As a consumer, I am a supporter of the plethora of websites offering deals on products and services. Spreets, Living Social, Cudo, Ouffer, etc provide a range of different new offers on a daily basis for virtually anything you can think of.
Whilst I am not a regular subscriber to these services, I have used them occasionally and my experiences is that some of the offers have been more trouble than they are worth but, on balance, I am probably ahead with the ones that I have purchased.
However, like many massage therapists I am not particularly in favour of these sites for a number of reasons. The main reason is that there is a perception from massage therapists that it devalues the services that we offer and people may struggle to understand why there is a price difference between what is the normal fee for a clinic or mobile massage and what is available to them through the offer sites.
Typically the way that these deals operate is that the normal fee charged by the therapist, clinic or day spa is split roughly 50-50 between the massage provider and the offer company. So if the offer is for a $60 massage then the therapist may be receiving around $30 for their time.
Now I am not criticising massage businesses for listing their services on the offer websites. It is a business decision that should be made on a case-by-case basis. Personally though I could understand why a business would do it only in a couple of instances.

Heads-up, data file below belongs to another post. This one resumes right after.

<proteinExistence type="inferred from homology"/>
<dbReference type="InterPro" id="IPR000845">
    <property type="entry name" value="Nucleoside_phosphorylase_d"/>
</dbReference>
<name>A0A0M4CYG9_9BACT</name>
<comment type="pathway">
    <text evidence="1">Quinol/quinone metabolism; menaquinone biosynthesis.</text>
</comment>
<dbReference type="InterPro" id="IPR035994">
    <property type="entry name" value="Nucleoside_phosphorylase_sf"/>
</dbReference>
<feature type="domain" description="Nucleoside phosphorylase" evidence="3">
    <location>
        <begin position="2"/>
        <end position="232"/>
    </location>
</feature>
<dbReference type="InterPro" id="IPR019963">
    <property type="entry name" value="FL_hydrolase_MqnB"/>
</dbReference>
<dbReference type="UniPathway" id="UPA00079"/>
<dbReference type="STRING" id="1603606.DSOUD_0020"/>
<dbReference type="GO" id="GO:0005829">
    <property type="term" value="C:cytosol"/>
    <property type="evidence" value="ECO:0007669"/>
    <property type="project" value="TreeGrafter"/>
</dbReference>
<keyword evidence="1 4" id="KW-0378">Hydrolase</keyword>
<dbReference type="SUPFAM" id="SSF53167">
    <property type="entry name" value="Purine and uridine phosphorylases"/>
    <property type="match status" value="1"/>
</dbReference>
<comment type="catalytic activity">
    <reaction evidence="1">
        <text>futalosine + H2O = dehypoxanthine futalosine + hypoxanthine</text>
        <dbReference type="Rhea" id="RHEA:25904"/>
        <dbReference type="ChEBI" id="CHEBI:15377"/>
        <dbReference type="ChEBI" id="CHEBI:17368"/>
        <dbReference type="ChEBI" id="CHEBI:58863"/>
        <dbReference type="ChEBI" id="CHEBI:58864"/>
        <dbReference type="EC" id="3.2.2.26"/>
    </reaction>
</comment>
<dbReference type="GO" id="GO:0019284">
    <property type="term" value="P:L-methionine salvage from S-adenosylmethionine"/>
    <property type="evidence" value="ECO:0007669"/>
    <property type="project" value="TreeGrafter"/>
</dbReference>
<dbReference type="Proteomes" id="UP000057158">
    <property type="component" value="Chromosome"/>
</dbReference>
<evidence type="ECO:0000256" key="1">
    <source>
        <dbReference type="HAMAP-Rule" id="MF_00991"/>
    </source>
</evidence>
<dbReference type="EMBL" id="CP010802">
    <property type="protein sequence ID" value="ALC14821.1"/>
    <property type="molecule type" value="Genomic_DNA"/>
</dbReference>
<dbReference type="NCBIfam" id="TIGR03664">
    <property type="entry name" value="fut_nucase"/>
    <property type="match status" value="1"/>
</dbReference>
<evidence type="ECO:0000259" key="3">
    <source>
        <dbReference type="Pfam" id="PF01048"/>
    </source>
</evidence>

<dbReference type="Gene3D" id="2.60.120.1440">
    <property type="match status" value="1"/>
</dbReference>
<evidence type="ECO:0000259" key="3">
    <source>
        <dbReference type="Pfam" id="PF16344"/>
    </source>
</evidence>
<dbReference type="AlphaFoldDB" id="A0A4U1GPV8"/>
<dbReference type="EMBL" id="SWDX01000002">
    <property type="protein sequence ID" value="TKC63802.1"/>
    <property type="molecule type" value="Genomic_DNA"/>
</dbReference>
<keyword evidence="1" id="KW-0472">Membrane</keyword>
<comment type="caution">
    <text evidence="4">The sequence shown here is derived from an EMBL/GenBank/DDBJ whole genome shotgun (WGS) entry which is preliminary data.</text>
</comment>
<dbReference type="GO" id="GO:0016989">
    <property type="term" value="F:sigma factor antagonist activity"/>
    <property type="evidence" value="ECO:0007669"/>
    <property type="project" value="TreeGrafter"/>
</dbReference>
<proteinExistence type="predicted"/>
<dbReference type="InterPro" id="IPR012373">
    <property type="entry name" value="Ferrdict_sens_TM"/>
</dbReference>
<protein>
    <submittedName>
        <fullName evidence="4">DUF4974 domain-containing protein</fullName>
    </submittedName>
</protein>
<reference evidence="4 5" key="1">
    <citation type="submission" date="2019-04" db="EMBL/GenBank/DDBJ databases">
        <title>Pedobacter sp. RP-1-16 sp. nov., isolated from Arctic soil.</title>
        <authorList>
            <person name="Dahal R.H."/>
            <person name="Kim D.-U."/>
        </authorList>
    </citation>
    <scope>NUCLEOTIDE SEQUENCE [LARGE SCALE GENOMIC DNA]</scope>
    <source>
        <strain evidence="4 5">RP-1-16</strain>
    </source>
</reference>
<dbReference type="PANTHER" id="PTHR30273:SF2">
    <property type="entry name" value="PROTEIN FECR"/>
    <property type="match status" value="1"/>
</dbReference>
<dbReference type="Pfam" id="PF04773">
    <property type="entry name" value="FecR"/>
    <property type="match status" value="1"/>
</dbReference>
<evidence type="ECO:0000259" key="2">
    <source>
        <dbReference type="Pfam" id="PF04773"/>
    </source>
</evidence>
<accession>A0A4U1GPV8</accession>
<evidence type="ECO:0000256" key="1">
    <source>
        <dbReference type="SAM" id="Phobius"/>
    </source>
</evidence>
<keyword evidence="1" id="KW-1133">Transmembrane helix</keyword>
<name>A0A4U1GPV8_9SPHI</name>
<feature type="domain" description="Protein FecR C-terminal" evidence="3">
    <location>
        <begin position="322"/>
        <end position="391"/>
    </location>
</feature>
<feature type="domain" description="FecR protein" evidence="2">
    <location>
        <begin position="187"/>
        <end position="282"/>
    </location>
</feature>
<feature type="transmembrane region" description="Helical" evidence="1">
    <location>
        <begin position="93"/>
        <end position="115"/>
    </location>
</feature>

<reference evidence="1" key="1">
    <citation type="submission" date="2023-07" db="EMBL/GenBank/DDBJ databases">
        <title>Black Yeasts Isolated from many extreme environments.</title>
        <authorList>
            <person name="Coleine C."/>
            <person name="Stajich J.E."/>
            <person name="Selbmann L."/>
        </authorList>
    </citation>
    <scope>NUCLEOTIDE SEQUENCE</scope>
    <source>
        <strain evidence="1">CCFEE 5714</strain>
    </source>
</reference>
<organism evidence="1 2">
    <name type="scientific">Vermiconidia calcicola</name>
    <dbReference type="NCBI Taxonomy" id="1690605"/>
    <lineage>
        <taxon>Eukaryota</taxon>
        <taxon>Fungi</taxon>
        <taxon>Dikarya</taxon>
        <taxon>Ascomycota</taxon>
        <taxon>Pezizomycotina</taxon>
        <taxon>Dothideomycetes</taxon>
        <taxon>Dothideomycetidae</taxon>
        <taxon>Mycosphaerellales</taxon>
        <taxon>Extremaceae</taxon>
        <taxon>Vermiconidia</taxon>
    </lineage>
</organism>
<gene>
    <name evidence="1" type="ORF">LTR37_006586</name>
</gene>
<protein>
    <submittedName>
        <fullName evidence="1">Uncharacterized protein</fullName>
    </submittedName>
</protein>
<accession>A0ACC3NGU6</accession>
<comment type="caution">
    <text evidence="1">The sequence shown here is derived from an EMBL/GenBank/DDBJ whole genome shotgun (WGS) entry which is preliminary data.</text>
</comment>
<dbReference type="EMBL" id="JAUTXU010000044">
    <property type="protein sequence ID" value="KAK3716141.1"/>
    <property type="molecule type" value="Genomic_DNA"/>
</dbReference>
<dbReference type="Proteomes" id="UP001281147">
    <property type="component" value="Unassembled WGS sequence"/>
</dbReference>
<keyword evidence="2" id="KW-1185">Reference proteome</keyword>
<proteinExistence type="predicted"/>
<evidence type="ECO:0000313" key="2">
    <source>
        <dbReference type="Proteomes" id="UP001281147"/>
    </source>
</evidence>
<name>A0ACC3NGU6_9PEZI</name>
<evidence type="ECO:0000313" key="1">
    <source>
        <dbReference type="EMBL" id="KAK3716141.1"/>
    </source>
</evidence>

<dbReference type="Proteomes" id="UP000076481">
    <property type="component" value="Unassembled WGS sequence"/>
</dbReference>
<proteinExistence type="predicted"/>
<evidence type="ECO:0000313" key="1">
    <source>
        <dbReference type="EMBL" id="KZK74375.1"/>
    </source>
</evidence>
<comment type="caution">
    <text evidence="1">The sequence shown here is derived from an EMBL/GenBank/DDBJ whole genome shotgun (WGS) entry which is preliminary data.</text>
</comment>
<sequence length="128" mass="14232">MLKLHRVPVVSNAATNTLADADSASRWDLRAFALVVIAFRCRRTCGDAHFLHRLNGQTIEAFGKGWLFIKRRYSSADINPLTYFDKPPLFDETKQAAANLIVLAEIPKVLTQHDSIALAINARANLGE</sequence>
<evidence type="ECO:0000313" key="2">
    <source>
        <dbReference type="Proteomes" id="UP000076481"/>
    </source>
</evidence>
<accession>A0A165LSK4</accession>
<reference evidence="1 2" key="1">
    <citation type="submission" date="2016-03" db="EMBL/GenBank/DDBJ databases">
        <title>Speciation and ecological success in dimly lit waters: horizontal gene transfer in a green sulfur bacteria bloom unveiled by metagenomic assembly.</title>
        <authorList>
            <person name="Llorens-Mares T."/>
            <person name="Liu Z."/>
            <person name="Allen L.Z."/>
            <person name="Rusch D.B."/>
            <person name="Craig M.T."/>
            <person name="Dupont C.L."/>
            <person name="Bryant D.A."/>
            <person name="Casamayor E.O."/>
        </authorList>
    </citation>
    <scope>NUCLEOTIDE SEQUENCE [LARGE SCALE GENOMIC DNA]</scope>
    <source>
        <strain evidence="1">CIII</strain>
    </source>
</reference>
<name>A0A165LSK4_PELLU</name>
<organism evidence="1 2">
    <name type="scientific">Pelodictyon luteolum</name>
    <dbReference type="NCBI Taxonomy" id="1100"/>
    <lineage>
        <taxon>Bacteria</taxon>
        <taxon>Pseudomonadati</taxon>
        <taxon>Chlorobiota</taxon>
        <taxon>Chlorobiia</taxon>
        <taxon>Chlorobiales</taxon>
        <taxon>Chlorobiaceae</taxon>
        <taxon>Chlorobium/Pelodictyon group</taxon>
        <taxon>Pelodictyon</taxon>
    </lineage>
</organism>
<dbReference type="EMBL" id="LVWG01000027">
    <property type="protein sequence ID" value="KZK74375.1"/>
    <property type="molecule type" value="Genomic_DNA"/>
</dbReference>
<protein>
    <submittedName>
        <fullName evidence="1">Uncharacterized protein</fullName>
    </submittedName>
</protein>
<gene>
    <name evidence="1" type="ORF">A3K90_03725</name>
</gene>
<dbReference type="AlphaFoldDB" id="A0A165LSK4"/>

Secondly, a clinic or spa has excess capacity at specific times so that they would tailor the massage offer to only be available for say, between 10am and 2pm.
I have heard that often these offers are used by therapists/clinics whose businesses are struggling and it is almost a last throw of the dice.
I can say categorically, that our Sydney mobile massage business will never offer our services via these websites.
- We believe that we are offering our services at a fair price (and back that up with an unconditional guarantee of our massage services).
- We are different to clinics in that we do not have overheads as such but have travel costs instead. If we were to only be receiving $30 per massage then this may not offset travel costs and as such we would be working for nothing.
I’d be interested in hearing from anyone who has used these offers to have discounted massages. Feel free to comment below. If you are using them to find a permanent therapist then all well and good. However, the perception in the industry is that most people who buy offers are rarely prepared to pay full price, regardless of how good an experience they receive.
From those I have spoken to I had mixed feedback. Some people have been satisfied with the massages they have received whereas others have felt that the therapists have just been going through the motions with limited enthusiasm and commitment to the bodywork they are providing.
eg from a Google review of a place that offered discounted massage
Terrible! I got a deal through Cudo and the experience so beware. The experience was non-existent. My ‘therapist’ was having lunch as she was giving me a massage (!!) and the place feels old and dirty, held together by a safety pin and nothing more
Obviously my attitude is biased and I probably could have found positive reviews from recipients of discounted offers. But my perception is that for every good experience there is just as likely to be a poor experience so it is a case of buyer beware. As someone on Facebook the other day commented
Buy cheap – get cheap!